The Yucatan Peninsula,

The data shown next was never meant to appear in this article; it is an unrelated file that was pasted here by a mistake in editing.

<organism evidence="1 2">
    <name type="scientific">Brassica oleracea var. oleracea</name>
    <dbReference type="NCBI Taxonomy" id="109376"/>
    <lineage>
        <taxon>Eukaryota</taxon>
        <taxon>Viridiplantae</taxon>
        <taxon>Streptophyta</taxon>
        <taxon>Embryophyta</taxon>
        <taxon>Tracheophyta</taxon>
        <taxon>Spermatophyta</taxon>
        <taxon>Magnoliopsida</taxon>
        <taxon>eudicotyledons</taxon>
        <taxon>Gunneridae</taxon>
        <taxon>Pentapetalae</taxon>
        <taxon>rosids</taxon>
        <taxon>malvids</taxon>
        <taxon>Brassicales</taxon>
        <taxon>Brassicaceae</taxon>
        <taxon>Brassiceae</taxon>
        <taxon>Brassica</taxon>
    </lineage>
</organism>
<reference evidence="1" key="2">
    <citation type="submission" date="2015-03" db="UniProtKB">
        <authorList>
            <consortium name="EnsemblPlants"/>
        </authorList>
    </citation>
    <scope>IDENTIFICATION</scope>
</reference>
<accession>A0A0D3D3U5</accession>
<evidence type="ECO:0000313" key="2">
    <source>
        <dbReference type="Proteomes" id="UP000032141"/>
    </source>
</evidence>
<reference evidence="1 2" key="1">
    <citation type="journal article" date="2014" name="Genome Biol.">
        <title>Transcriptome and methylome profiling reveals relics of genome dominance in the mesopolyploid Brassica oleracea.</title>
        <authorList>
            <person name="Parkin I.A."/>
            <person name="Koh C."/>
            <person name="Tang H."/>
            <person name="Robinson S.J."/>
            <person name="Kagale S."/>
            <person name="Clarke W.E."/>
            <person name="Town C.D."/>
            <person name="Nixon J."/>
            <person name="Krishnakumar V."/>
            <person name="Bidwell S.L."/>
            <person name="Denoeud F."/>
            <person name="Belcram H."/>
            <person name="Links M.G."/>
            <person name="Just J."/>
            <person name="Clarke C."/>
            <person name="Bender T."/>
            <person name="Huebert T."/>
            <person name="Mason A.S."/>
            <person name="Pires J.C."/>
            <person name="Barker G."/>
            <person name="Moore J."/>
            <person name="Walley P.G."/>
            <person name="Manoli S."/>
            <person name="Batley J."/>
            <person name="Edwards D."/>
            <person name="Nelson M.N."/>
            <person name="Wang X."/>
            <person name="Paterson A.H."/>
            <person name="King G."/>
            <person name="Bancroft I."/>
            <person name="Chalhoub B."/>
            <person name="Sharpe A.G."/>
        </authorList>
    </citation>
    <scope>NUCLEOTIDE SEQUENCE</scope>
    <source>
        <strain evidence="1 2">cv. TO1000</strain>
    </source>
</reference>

The hypnotic pounding of the drums reverberated off the temple walls. The temple priest, resplendent in his jaguar skin robes and jade adornments swayed back and forth in time to the rhythm. In front of him, in a stupor lay the sacrificial victim. In the priest’s hand was a knife. Its handle was made of bone, and the blade was obsidian. It was night. The wicked looking obsidian blade caught the light of the torches and seemed to throw shards of fire every where. In the sky, the moon was blood red. The lunar eclipse was nearing its climax. At the foot of the temple, lay the bodies of the night’s pervious sacrificial victims, more than a dozen. The ritual would continue until the demon gods of the underworld spat the moon back out. The temple priest chanted softly offering his prayers and the souls of the victims as the necessary sacrifice for the sky gods in their endless battle with the demon gods of the underworld for control of the life giving rain. Below the temple, in the main square, the roar of the crowd grew louder. It seemed to be competing with the drums. At once, the beating of the drums stopped and the temple priest drove the knife down into the chest of the victim. With a loud crunch, the obsidian blade broke through the sternum. The victim’s body jerked once then lay still. The temple priest reached into the victim’s chest, pulled out his beating heart and held it up for the crowd to see. The multitude assembled at the base of the temple bellowed its approval. Two temple acolytes stepped forward and picked up the body of the victim by the arms and legs. Carrying the victim between them, they walked to the edge of the steep stone staircase that led up to the sacrificial altar from the plaza, and threw the body down the steps. In the sky overhead, the moon began to lose its crimson hue. The sky gods had won their battle. The rains would come again. Neither the temple priest, nor the acolytes, nor the crowd below really understood what the lunar eclipse was, nor how or why it happened. They only understood that the sky gods resided in the stars and that the stars ruled their lives and shaped their destiny, as the stars would shape the destiny of the whole human race.